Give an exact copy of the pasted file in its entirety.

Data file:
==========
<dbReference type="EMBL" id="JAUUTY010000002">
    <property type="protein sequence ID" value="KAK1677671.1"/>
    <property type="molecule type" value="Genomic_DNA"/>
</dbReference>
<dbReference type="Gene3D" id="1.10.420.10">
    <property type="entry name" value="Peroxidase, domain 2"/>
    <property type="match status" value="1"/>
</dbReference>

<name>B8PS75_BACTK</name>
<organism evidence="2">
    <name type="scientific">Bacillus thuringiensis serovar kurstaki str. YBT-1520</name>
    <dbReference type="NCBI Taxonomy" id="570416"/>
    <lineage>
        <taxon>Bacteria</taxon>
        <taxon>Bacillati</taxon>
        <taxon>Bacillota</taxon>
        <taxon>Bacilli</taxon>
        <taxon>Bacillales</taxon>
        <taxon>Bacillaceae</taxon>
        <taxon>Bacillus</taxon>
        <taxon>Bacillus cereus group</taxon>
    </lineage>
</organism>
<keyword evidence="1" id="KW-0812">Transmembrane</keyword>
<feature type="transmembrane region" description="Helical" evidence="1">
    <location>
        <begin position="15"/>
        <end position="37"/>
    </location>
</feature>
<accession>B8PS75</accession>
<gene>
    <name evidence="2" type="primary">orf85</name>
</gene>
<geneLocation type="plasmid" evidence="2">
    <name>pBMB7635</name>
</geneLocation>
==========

<dbReference type="EMBL" id="JAUUTY010000002">
    <property type="protein sequence ID" value="KAK1677671.1"/>
    <property type="molecule type" value="Genomic_DNA"/>
</dbReference>
<dbReference type="Gene3D" id="1.10.420.10">
    <property type="entry name" value="Peroxidase, domain 2"/>
    <property type="match status" value="1"/>
</dbReference>

<name>B8PS75_BACTK</name>
<organism evidence="2">
    <name type="scientific">Bacillus thuringiensis serovar kurstaki str. YBT-1520</name>
    <dbReference type="NCBI Taxonomy" id="570416"/>
    <lineage>
        <taxon>Bacteria</taxon>
        <taxon>Bacillati</taxon>
        <taxon>Bacillota</taxon>
        <taxon>Bacilli</taxon>
        <taxon>Bacillales</taxon>
        <taxon>Bacillaceae</taxon>
        <taxon>Bacillus</taxon>
        <taxon>Bacillus cereus group</taxon>
    </lineage>
</organism>
<keyword evidence="1" id="KW-0812">Transmembrane</keyword>
<feature type="transmembrane region" description="Helical" evidence="1">
    <location>
        <begin position="15"/>
        <end position="37"/>
    </location>
</feature>
<accession>B8PS75</accession>
<gene>
    <name evidence="2" type="primary">orf85</name>
</gene>
<geneLocation type="plasmid" evidence="2">
    <name>pBMB7635</name>
</geneLocation>